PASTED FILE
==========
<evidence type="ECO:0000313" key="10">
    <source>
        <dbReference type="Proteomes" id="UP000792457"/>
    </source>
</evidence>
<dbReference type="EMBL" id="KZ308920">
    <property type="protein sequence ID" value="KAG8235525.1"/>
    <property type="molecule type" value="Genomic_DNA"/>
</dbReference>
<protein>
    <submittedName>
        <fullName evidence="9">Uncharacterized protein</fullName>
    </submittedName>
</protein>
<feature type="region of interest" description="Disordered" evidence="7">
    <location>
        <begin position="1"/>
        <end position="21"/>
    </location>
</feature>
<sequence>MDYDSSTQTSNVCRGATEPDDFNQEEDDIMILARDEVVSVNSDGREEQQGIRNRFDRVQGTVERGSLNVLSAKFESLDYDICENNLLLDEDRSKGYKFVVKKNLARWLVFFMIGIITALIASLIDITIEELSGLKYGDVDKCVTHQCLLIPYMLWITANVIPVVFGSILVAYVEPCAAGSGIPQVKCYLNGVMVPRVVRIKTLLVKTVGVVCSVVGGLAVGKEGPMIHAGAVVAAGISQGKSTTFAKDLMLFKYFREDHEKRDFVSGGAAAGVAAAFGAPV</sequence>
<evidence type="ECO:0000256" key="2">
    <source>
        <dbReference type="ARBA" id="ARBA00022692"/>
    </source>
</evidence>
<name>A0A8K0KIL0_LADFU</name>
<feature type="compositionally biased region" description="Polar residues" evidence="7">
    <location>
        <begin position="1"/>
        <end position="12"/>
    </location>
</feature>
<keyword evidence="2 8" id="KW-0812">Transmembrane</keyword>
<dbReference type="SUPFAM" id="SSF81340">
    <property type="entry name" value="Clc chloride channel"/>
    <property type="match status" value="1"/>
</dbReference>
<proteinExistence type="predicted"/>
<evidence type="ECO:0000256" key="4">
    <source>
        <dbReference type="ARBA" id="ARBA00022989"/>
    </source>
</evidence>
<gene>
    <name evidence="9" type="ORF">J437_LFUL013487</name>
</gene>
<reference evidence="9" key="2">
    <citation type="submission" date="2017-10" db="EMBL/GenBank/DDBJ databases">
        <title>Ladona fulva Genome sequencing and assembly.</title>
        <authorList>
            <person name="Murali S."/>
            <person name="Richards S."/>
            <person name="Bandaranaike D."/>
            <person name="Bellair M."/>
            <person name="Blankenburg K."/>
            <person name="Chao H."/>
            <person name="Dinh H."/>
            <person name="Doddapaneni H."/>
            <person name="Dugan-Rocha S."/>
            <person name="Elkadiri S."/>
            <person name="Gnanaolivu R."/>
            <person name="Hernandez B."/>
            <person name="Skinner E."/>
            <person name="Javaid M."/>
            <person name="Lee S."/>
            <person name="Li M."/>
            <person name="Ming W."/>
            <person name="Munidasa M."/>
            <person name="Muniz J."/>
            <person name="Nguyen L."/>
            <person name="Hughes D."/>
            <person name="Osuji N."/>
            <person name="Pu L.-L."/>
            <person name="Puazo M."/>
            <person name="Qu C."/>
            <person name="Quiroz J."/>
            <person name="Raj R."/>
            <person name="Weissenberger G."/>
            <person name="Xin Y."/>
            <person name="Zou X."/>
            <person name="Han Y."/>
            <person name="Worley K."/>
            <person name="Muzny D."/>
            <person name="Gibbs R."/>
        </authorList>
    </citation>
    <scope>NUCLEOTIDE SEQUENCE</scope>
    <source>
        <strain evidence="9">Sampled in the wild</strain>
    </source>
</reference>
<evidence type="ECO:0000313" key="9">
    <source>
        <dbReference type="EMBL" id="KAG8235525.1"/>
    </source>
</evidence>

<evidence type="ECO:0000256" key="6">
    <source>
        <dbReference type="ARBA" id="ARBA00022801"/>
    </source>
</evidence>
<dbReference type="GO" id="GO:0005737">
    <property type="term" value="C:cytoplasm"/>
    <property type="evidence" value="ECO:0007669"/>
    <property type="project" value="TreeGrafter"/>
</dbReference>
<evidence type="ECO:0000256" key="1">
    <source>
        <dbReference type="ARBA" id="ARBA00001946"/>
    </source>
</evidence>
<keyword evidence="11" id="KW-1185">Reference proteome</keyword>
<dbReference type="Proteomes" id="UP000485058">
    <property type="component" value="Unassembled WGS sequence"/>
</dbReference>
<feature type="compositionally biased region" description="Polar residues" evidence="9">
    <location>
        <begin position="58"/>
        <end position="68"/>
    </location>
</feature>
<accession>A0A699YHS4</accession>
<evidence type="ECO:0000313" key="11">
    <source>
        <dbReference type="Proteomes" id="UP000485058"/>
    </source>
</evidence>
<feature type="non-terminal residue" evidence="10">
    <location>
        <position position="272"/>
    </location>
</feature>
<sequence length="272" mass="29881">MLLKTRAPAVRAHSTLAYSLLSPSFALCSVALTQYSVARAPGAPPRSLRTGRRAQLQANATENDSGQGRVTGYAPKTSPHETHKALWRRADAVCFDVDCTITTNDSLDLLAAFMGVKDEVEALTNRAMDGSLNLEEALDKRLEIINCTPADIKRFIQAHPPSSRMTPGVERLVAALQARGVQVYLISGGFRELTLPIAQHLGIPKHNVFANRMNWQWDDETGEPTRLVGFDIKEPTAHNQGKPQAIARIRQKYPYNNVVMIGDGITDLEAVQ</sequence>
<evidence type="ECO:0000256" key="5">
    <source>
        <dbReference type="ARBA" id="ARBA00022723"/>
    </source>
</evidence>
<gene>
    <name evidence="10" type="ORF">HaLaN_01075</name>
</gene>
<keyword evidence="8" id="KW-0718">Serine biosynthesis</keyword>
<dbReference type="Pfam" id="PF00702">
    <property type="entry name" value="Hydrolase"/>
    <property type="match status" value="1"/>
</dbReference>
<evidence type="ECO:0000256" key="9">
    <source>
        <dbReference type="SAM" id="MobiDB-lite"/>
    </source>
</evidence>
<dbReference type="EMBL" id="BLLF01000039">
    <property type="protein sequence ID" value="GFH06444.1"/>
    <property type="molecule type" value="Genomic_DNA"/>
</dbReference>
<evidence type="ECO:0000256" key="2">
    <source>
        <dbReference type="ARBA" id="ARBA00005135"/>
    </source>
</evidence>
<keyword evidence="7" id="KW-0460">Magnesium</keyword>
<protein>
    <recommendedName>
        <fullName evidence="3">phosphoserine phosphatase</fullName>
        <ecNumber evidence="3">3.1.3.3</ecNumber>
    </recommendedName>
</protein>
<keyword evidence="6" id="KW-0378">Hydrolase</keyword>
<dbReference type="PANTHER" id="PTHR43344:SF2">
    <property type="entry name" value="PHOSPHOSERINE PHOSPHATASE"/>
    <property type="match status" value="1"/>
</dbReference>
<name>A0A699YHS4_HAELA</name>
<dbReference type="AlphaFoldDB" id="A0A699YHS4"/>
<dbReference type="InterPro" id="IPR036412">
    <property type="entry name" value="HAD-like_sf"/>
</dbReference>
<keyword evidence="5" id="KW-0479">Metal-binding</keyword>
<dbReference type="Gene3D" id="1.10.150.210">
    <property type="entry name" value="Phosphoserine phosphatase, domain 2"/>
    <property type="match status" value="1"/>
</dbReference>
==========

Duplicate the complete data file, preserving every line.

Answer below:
<evidence type="ECO:0000313" key="10">
    <source>
        <dbReference type="Proteomes" id="UP000792457"/>
    </source>
</evidence>
<dbReference type="EMBL" id="KZ308920">
    <property type="protein sequence ID" value="KAG8235525.1"/>
    <property type="molecule type" value="Genomic_DNA"/>
</dbReference>
<protein>
    <submittedName>
        <fullName evidence="9">Uncharacterized protein</fullName>
    </submittedName>
</protein>
<feature type="region of interest" description="Disordered" evidence="7">
    <location>
        <begin position="1"/>
        <end position="21"/>
    </location>
</feature>
<sequence>MDYDSSTQTSNVCRGATEPDDFNQEEDDIMILARDEVVSVNSDGREEQQGIRNRFDRVQGTVERGSLNVLSAKFESLDYDICENNLLLDEDRSKGYKFVVKKNLARWLVFFMIGIITALIASLIDITIEELSGLKYGDVDKCVTHQCLLIPYMLWITANVIPVVFGSILVAYVEPCAAGSGIPQVKCYLNGVMVPRVVRIKTLLVKTVGVVCSVVGGLAVGKEGPMIHAGAVVAAGISQGKSTTFAKDLMLFKYFREDHEKRDFVSGGAAAGVAAAFGAPV</sequence>
<evidence type="ECO:0000256" key="2">
    <source>
        <dbReference type="ARBA" id="ARBA00022692"/>
    </source>
</evidence>
<name>A0A8K0KIL0_LADFU</name>
<feature type="compositionally biased region" description="Polar residues" evidence="7">
    <location>
        <begin position="1"/>
        <end position="12"/>
    </location>
</feature>
<keyword evidence="2 8" id="KW-0812">Transmembrane</keyword>
<dbReference type="SUPFAM" id="SSF81340">
    <property type="entry name" value="Clc chloride channel"/>
    <property type="match status" value="1"/>
</dbReference>
<proteinExistence type="predicted"/>
<evidence type="ECO:0000256" key="4">
    <source>
        <dbReference type="ARBA" id="ARBA00022989"/>
    </source>
</evidence>
<gene>
    <name evidence="9" type="ORF">J437_LFUL013487</name>
</gene>
<reference evidence="9" key="2">
    <citation type="submission" date="2017-10" db="EMBL/GenBank/DDBJ databases">
        <title>Ladona fulva Genome sequencing and assembly.</title>
        <authorList>
            <person name="Murali S."/>
            <person name="Richards S."/>
            <person name="Bandaranaike D."/>
            <person name="Bellair M."/>
            <person name="Blankenburg K."/>
            <person name="Chao H."/>
            <person name="Dinh H."/>
            <person name="Doddapaneni H."/>
            <person name="Dugan-Rocha S."/>
            <person name="Elkadiri S."/>
            <person name="Gnanaolivu R."/>
            <person name="Hernandez B."/>
            <person name="Skinner E."/>
            <person name="Javaid M."/>
            <person name="Lee S."/>
            <person name="Li M."/>
            <person name="Ming W."/>
            <person name="Munidasa M."/>
            <person name="Muniz J."/>
            <person name="Nguyen L."/>
            <person name="Hughes D."/>
            <person name="Osuji N."/>
            <person name="Pu L.-L."/>
            <person name="Puazo M."/>
            <person name="Qu C."/>
            <person name="Quiroz J."/>
            <person name="Raj R."/>
            <person name="Weissenberger G."/>
            <person name="Xin Y."/>
            <person name="Zou X."/>
            <person name="Han Y."/>
            <person name="Worley K."/>
            <person name="Muzny D."/>
            <person name="Gibbs R."/>
        </authorList>
    </citation>
    <scope>NUCLEOTIDE SEQUENCE</scope>
    <source>
        <strain evidence="9">Sampled in the wild</strain>
    </source>
</reference>
<evidence type="ECO:0000313" key="9">
    <source>
        <dbReference type="EMBL" id="KAG8235525.1"/>
    </source>
</evidence>

<evidence type="ECO:0000256" key="6">
    <source>
        <dbReference type="ARBA" id="ARBA00022801"/>
    </source>
</evidence>
<dbReference type="GO" id="GO:0005737">
    <property type="term" value="C:cytoplasm"/>
    <property type="evidence" value="ECO:0007669"/>
    <property type="project" value="TreeGrafter"/>
</dbReference>
<evidence type="ECO:0000256" key="1">
    <source>
        <dbReference type="ARBA" id="ARBA00001946"/>
    </source>
</evidence>
<keyword evidence="11" id="KW-1185">Reference proteome</keyword>
<dbReference type="Proteomes" id="UP000485058">
    <property type="component" value="Unassembled WGS sequence"/>
</dbReference>
<feature type="compositionally biased region" description="Polar residues" evidence="9">
    <location>
        <begin position="58"/>
        <end position="68"/>
    </location>
</feature>
<accession>A0A699YHS4</accession>
<evidence type="ECO:0000313" key="11">
    <source>
        <dbReference type="Proteomes" id="UP000485058"/>
    </source>
</evidence>
<feature type="non-terminal residue" evidence="10">
    <location>
        <position position="272"/>
    </location>
</feature>
<sequence length="272" mass="29881">MLLKTRAPAVRAHSTLAYSLLSPSFALCSVALTQYSVARAPGAPPRSLRTGRRAQLQANATENDSGQGRVTGYAPKTSPHETHKALWRRADAVCFDVDCTITTNDSLDLLAAFMGVKDEVEALTNRAMDGSLNLEEALDKRLEIINCTPADIKRFIQAHPPSSRMTPGVERLVAALQARGVQVYLISGGFRELTLPIAQHLGIPKHNVFANRMNWQWDDETGEPTRLVGFDIKEPTAHNQGKPQAIARIRQKYPYNNVVMIGDGITDLEAVQ</sequence>
<evidence type="ECO:0000256" key="5">
    <source>
        <dbReference type="ARBA" id="ARBA00022723"/>
    </source>
</evidence>
<gene>
    <name evidence="10" type="ORF">HaLaN_01075</name>
</gene>
<keyword evidence="8" id="KW-0718">Serine biosynthesis</keyword>
<dbReference type="Pfam" id="PF00702">
    <property type="entry name" value="Hydrolase"/>
    <property type="match status" value="1"/>
</dbReference>
<evidence type="ECO:0000256" key="9">
    <source>
        <dbReference type="SAM" id="MobiDB-lite"/>
    </source>
</evidence>
<dbReference type="EMBL" id="BLLF01000039">
    <property type="protein sequence ID" value="GFH06444.1"/>
    <property type="molecule type" value="Genomic_DNA"/>
</dbReference>
<evidence type="ECO:0000256" key="2">
    <source>
        <dbReference type="ARBA" id="ARBA00005135"/>
    </source>
</evidence>
<keyword evidence="7" id="KW-0460">Magnesium</keyword>
<protein>
    <recommendedName>
        <fullName evidence="3">phosphoserine phosphatase</fullName>
        <ecNumber evidence="3">3.1.3.3</ecNumber>
    </recommendedName>
</protein>
<keyword evidence="6" id="KW-0378">Hydrolase</keyword>
<dbReference type="PANTHER" id="PTHR43344:SF2">
    <property type="entry name" value="PHOSPHOSERINE PHOSPHATASE"/>
    <property type="match status" value="1"/>
</dbReference>
<name>A0A699YHS4_HAELA</name>
<dbReference type="AlphaFoldDB" id="A0A699YHS4"/>
<dbReference type="InterPro" id="IPR036412">
    <property type="entry name" value="HAD-like_sf"/>
</dbReference>
<keyword evidence="5" id="KW-0479">Metal-binding</keyword>
<dbReference type="Gene3D" id="1.10.150.210">
    <property type="entry name" value="Phosphoserine phosphatase, domain 2"/>
    <property type="match status" value="1"/>
</dbReference>